The four-year plan to improve infrastructure covers power, water, metro, housing, roads and healthcare but must overcome bureaucratic hurdles
According to Kuwait’s Deputy Prime Minister for Economic Affairs, Sheikh Ahmad al-Fahad al-Ahmad al-Sabah, 2010 is going to be the year for accomplishing projects in the emirate. A former energy minister, Sheikh Ahmad has been put in charge of driving through a KD30bn ($102bn) four-year development plan.
As minister of state for development affairs and minister of state for housing, he is certainly well placed to implement the spending programme, which was approved by 53 representatives of Kuwait’s 56-member parliament on 2 February 2010.
The programme covers both oil and non-oil investment and equates to more than KD7bn a year. This is intended to between the public and private sector and in mid-2009, the Kuwait government enacted a new body, the Partnerships Technical Bureau (PTB), to push through build-own-operate transfer (BOT) and public-private partnership (PPP) schemes.
|Projects||Value ($bn)||Under construction ($3.6bn)|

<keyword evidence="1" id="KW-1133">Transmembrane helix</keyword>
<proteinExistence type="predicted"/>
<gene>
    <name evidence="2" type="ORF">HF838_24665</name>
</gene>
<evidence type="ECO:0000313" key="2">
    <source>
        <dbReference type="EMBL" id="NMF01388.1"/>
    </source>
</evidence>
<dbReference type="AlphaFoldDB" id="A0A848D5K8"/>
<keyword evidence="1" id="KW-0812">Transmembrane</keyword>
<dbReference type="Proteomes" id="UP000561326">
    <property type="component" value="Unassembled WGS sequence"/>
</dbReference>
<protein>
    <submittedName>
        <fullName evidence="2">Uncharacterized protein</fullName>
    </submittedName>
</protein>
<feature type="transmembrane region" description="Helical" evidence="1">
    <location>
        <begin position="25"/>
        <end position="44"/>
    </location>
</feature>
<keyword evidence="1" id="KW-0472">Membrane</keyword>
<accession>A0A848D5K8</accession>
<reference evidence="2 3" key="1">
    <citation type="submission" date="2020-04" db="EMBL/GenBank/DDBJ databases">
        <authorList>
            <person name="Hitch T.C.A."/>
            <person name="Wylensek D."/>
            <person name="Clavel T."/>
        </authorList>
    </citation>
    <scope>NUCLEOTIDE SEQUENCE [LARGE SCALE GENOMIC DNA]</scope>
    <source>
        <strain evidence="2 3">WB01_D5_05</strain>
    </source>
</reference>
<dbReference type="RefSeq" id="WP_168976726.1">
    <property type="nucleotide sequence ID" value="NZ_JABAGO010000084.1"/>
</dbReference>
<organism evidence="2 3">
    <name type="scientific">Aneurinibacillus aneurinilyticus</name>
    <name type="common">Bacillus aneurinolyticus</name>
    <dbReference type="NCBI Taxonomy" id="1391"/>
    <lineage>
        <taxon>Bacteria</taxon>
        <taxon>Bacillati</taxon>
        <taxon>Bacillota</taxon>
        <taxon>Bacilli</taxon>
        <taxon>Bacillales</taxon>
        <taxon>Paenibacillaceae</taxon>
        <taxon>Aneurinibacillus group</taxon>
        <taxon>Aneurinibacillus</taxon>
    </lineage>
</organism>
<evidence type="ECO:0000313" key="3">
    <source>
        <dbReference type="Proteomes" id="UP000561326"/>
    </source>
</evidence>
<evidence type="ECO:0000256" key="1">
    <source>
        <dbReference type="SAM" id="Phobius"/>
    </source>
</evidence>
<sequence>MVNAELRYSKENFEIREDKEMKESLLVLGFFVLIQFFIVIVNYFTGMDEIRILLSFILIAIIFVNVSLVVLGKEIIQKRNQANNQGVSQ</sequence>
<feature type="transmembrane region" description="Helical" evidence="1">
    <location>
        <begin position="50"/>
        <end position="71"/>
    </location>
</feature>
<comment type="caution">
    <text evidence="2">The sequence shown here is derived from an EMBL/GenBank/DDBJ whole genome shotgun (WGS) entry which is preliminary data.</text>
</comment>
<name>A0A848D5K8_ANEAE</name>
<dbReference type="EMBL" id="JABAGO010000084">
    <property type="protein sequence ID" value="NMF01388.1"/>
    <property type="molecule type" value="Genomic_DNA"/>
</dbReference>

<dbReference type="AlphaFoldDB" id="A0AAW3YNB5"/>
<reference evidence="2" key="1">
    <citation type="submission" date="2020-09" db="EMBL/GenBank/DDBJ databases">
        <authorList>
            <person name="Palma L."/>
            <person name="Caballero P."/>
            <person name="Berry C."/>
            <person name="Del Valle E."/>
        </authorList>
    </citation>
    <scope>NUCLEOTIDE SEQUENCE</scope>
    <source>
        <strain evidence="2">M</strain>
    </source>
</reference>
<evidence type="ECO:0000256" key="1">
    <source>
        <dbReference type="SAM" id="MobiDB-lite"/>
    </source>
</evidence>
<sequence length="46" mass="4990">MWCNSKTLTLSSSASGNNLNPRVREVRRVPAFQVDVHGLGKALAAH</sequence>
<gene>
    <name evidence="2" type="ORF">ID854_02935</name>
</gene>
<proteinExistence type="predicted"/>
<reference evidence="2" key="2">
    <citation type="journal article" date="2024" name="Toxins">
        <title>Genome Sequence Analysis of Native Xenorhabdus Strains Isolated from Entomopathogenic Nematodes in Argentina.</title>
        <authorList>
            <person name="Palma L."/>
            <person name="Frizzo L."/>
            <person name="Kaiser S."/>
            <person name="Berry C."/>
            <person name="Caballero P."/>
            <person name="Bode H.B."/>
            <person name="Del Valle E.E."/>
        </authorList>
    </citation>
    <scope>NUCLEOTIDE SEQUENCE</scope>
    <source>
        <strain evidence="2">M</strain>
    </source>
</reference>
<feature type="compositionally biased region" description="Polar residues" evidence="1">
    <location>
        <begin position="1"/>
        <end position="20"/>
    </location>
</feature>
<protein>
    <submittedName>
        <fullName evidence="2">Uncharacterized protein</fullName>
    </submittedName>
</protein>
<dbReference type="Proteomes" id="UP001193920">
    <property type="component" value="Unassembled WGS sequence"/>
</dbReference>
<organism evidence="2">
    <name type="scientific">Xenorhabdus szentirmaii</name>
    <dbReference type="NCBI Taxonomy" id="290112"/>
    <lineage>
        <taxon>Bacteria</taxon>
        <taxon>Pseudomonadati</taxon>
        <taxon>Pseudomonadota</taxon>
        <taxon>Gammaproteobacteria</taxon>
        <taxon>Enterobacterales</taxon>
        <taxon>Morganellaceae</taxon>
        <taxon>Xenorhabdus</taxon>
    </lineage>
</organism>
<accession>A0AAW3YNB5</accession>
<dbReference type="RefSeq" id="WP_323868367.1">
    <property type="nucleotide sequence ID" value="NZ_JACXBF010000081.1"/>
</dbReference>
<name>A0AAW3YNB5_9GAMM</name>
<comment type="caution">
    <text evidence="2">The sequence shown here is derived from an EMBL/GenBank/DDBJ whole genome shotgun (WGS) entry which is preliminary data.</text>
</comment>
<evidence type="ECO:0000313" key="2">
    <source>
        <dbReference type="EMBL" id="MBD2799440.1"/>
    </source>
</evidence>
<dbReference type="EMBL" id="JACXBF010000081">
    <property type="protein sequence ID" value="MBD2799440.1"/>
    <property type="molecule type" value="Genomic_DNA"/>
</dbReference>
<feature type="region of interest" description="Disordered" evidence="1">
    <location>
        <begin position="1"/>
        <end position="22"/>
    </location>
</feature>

|Infrastructure (including transport)||40||26.8||3.6|
|Water & Waste||24||3.8||1.5|
|Sources: MEED, MEED Projects|
Keyfact: The $102bn development plan covers both oil and non-oil investment and equates to KD7bn a year
The PTB sits within the Finance Ministry and its largest scheme so far is the Al-Zour 1,500MW independent water and power plant (IWPP), which has a 100 million gallon a day desalination capacity. This represents Kuwait’s first foray into private power development and the PTB has narrowed down its advisory shortlist to two consortiums from four bidders. Either French bank BNP Paribas with US law firm Chadbourne & Parke and Germany’s Lahmeyer International, or the UK’s HSBC with Norton Rose and Germany’s Fichtner expect to be awarded the project this month.